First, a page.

Here, one M. europaeum isolate was made from broth culture whereas the eight previous isolates have been made from agar or egg-based solid medium [1, 2], illustrating the capability of automatons routinely used in laboratories, to detect the growth of M. europaeum. Starting from colonies, this isolate was identified by MALDI-TOF-MS and its profile made freely available at Méditerranée Infection Foundation URMS Database  in order to complement the sole profile (M. europaeum DSM 45397T) commercially available.
M. europaeum has not been previously reported in France. Three of the five seminal strains have been isolated from sputum. Of interest, two Iranian patients  with a history of acquired immunodeficiency syndrome and cystic fibrosis fulfilled the ATS/IDSA criteria for NTM pulmonary infection . Here, clinical, radiological and microbiological findings classified this case as a colonized case . As our understanding about the pathophysiology of M. europaeum lung infection is insufficient, there is not enough known to be sure that colonization is not in fact a slowly progressive infection. In addition, like other species of the M. simiae complex [7, 8], this new species could be clinically relevant when isolated in the respiratory tract of immunocompromised hosts. In fact, NTM should be investigated in the respiratory tract samples of immunocompromised patients because of a higher risk of lung infection that needs particular treatment . Of interest, M. europaeum was here isolated in a patient with laboratory-confirmed influenza, a condition previously associated with Mycobacterium tuberculosis infection  through virus-induced interference in the interferon pathway . Interactions between influenza and superinfecting mycobacteria, particularly NTM in the respiratory tract, warrant further attention to be elucidated.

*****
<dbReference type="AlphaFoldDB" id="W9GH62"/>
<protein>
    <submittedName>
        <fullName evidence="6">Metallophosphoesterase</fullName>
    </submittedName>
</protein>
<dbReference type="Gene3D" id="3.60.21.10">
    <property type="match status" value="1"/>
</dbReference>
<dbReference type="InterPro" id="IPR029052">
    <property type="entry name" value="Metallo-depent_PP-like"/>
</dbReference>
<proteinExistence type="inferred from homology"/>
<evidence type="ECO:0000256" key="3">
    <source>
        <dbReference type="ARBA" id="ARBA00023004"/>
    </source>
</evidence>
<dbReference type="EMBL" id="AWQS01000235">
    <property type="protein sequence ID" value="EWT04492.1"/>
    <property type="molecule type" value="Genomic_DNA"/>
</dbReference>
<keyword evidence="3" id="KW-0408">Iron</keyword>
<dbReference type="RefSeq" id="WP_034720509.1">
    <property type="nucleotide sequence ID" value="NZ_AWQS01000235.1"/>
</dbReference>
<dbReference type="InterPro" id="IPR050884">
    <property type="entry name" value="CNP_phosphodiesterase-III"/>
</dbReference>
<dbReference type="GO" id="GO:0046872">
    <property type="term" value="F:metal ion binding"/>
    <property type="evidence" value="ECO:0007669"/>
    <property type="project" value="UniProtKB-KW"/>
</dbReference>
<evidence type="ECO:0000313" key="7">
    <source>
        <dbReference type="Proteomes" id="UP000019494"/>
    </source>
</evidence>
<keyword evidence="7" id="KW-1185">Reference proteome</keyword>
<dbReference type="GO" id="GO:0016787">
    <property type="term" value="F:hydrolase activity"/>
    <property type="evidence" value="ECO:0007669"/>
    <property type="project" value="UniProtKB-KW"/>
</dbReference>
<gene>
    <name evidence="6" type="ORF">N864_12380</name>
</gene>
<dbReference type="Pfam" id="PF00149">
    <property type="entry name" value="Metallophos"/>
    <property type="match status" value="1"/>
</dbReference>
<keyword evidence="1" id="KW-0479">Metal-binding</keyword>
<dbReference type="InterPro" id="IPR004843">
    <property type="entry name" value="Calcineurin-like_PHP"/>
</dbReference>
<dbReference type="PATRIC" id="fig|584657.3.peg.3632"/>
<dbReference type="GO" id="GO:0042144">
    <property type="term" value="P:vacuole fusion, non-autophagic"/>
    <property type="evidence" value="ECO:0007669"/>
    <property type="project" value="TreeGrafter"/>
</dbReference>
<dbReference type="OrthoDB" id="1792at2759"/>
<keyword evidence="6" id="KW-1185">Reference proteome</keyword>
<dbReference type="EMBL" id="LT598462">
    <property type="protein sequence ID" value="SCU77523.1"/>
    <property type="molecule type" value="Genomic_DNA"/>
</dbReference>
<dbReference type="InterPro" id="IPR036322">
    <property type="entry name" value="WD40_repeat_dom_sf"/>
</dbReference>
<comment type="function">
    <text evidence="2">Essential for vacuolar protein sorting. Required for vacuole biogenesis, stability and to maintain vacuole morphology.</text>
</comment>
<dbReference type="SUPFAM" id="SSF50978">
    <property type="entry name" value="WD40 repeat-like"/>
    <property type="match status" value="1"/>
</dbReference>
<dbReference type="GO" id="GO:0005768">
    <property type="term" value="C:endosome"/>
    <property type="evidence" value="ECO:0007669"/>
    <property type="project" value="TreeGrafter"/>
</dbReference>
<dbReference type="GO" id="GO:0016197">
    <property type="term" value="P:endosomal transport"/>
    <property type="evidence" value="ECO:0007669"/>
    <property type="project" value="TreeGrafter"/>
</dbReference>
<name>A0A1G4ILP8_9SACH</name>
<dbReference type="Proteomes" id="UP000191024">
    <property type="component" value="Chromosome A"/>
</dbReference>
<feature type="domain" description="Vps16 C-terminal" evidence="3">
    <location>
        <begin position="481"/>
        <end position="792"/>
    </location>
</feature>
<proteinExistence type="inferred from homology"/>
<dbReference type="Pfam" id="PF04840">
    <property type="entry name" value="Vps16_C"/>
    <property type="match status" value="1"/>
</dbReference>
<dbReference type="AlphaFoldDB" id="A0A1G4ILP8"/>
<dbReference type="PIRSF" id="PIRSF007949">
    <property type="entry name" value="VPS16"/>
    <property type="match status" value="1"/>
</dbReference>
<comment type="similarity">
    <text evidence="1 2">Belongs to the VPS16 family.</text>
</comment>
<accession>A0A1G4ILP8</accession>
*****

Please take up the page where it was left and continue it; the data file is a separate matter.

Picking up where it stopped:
Written informed consent was obtained from the patient for publication of this case report and any accompanying images. A copy of the written consent is available for review by the Editor-in-Chief of this journal.
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This study was supported by URMITE, Marseille, France.
The authors declare that they have no competing interests.
MP, MDe, PB and MDr designed the study, drafted and revised the manuscript. PB and MDr performed medical examinations. All authors have read and approved the final manuscript.
Michael Phelippeau, Marion Delord contributed equally to this work.